What is velvet fabric?
Known for its luxurious softness and opulence, velvet material has been a favoured fabric for clothing and upholstery for decades. But what is velvet? A heavy, rich, and sumptuous textile, that has been woven since the Middle Ages, velvet is renowned for being associated with royalty.
Velvet is a woven warp pile fabric. Therefore, it is not a fibre, such as silk, cotton, or cashmere. The term refers to the weave. It is a woven tufted fabric, with cut threads distributed evenly along the ground material. Characteristically, it has a short, dense pile.
The quality of the textile is determined by the density of the pile tufts, and the way that they are anchored to the base fabric. There are many kinds of velvet. Some of the most renowned include:
- Marbled velvet – a beautiful marbled effect, created by the pile going in all directions
- Velvet shimmer – a reinforced woven back, making it strong, with a shimmering face
- Plush velvet – thick, warm, and sumptuous with a very soft brushed face
- Cotton velvet – made using cotton yarns for both the pile and the ground. Less luxurious but harder wearing
- Antique velvet – woven with occasional slub weft yarns producing an uneven surface
- Brocade velvet – a velvet material where the pile is sheared at different lengths to create a pattern
- Crushed velvet – a normal, solid velvet in which the pile is pressed or crushed in different directions
How is it manufactured?
When considering velvet manufacturing, the question of “what is velvet” is once again important. As the name refers to a certain weave, velvet is a woven fabric.
Woven as a double cloth on a specialist loom, that can weave 2 thicknesses of the textile at the same time. The 2 pieces of material are cut apart to create the distinctive pile effect. These 2 lengths of fabric are wound on individual take-up rolls.
It is a complex process, which gives an indication as to why it is renowned for being an expensive and luxurious fabric. Velvet can be made from natural – such as cotton, wool or linen - or synthetic – such as rayon, polyester or viscose - fibres.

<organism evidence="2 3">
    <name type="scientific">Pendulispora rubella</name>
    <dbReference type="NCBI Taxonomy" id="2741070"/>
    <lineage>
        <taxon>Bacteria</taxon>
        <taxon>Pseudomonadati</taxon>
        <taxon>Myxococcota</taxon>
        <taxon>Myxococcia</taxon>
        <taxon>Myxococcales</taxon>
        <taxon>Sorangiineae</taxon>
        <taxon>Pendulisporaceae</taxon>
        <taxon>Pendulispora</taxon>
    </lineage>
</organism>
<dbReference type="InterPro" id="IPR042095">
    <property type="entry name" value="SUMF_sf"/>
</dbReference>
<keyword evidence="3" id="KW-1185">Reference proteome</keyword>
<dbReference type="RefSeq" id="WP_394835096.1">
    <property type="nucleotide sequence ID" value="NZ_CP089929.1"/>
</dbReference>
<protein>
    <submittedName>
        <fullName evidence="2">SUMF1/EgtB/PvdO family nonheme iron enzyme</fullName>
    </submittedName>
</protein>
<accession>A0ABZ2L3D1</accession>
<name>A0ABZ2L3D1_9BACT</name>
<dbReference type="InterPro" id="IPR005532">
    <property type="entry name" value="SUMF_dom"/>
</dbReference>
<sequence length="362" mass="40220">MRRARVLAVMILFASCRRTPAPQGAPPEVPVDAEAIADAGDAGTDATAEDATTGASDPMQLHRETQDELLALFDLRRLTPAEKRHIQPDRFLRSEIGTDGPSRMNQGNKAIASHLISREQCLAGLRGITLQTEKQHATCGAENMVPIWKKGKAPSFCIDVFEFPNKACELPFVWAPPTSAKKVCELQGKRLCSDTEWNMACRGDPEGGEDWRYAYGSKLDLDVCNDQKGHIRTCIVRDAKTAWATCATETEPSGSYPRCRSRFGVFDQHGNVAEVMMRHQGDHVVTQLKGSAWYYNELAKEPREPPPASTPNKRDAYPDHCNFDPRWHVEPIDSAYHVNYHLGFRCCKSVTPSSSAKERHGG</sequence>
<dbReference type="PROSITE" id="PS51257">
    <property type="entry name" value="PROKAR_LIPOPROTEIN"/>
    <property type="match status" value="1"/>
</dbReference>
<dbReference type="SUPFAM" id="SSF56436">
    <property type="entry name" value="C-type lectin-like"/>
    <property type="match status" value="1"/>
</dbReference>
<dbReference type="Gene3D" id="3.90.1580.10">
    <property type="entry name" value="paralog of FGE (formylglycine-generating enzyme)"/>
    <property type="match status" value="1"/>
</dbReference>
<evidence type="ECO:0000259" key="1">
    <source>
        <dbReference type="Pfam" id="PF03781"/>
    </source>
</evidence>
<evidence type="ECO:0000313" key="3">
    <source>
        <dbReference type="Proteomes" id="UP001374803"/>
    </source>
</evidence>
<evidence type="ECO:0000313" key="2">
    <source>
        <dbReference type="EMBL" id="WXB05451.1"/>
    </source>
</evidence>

Purposes of velvet fabric
Velvet material can give any room or wardrobe an instant luxurious aesthetic. Cotton velvet is a very popular choice when it comes to clothing. From skirts, blazers and coats, velvet is an excellent choice, especially for autumn and winter fashion.
Thanks to its durability and elegance, velvet is a popular choice for upholstery and interior décor. Home furnishings such as cushions, bed coverings, drapes, curtains, and furniture upholstery are given a deluxe and gilded air when made in velvet.
Smooth and luxurious, with many different variants, velvet is one of the world’s best loved fabrics. It is heavy and durable with a lustrous sheen. However, many properties depend on the type of material or fibre used to make the velvet fabric:
- Silk velvet has a shimmering, almost fluid surface. It also has a soft and more flexible drape
- Synthetic velvets, made from acetate or rayon, mirror the strong sheen, but the drape is not as natural and fluid
In general velvet is:
Advantages of velvet fabric
Velvet is a versatile fabric and can be used for both interiors, upholstery, and clothing. It is soft and opulent, and is seeing increasing popularity in both areas.
Originally, the ground fibre was made from cotton and the pile fibre was silk. However, nowadays both the pile and ground fibres are woven in several different types of fibres, which makes it a far more universal and affordable fabric.
This is a key advantage of velvet fabric. What once was a textile only affordable for the affluent few, is now made with so many fibres, that it can be used by most.